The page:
Thought Leadership

Autonomous vehicle technology will rely on software, sensors

By ToniB

Automakers around the globe are designing and testing autonomous vehicles. But what needs to happen before these vehicles hit the road in masses?

I recently had the pleasure of speaking with Dave Lauzun, vice president of transportation and automotive at Siemens PLM Software, to answer this question. There are specific challenges automakers face as they work through autonomous vehicle technology, and Dave walked through how they can overcome them before the mass production of autonomous vehicles happens.

One part of our conversation focused on the amount of sensors and software needed to perfect the technology in autonomous vehicles. Dave said that autonomous vehicles are not much different from standard vehicles – except for these two critical needs that will ultimately make the vehicles think and act better than humans.

“It’s a daunting task,” he said.

But not impossible. By taking a total systems approach to develop and perfect autonomous vehicle technology, it allows automakers to tackle the incredible complexity coming from everything being intricately connected together, Dave said. It isn’t just steering and braking you have to worry about: it’s the interior, it’s the infotainment screen and system, it’s the instrument panel – and much more.

In this video, Dave talks about how this approach, called systems-driven product development (also known as systems digitalization), will allow automakers to develop complex products of the future – and do so safely.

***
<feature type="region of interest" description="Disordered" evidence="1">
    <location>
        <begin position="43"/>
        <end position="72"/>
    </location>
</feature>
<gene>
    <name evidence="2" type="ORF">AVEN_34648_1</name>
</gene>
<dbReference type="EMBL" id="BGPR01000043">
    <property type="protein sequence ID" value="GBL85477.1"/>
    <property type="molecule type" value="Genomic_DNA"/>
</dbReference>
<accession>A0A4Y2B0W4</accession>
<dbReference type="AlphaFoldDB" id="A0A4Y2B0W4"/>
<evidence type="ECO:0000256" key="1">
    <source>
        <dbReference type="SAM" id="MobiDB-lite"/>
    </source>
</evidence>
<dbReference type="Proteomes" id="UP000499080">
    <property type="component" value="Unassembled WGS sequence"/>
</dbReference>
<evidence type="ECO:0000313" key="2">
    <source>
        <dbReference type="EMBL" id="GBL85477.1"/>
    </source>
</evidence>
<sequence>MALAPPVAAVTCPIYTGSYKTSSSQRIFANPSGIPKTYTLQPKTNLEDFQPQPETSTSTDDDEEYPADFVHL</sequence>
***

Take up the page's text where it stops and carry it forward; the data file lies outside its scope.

Want to learn more? Watch other videos from my conversation with Dave about autonomous vehicles, where we discuss the challenges with developing them, their impact on infrastructure and how they’ll be tested and validated. You can also visit our autonomous vehicles hub to see what other Thought Leaders are saying about the topic.

Tell us: What do you think is the biggest hurdle to mass producing autonomous vehicles?

About the author
Toni Boger is the editor-in-chief of Digital Transformations, the Thought Leadership blog for Siemens PLM Software. As the content strategist for the Siemens PLM Thought Leadership program, she oversees the content creation, management, publication and promotion for all content in the program. She graduated from Saginaw Valley State University with a Bachelor of Arts degree in Communication and English. Prior to joining Siemens, Toni worked as an associate site editor for TechTarget, a technology media company.

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This article first appeared on the Siemens Digital Industries Software blog at